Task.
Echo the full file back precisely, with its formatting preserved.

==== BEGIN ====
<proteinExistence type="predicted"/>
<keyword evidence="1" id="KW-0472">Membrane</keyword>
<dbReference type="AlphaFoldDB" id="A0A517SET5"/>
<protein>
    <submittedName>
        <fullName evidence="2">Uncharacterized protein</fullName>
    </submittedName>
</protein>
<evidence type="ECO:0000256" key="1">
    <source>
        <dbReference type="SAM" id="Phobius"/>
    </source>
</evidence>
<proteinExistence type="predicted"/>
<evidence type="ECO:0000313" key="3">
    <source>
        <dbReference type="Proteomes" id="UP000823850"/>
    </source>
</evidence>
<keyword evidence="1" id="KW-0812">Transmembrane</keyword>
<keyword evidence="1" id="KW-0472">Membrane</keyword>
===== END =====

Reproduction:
<proteinExistence type="predicted"/>
<keyword evidence="1" id="KW-0472">Membrane</keyword>
<dbReference type="AlphaFoldDB" id="A0A517SET5"/>
<protein>
    <submittedName>
        <fullName evidence="2">Uncharacterized protein</fullName>
    </submittedName>
</protein>
<evidence type="ECO:0000256" key="1">
    <source>
        <dbReference type="SAM" id="Phobius"/>
    </source>
</evidence>
<proteinExistence type="predicted"/>
<evidence type="ECO:0000313" key="3">
    <source>
        <dbReference type="Proteomes" id="UP000823850"/>
    </source>
</evidence>
<keyword evidence="1" id="KW-0812">Transmembrane</keyword>
<keyword evidence="1" id="KW-0472">Membrane</keyword>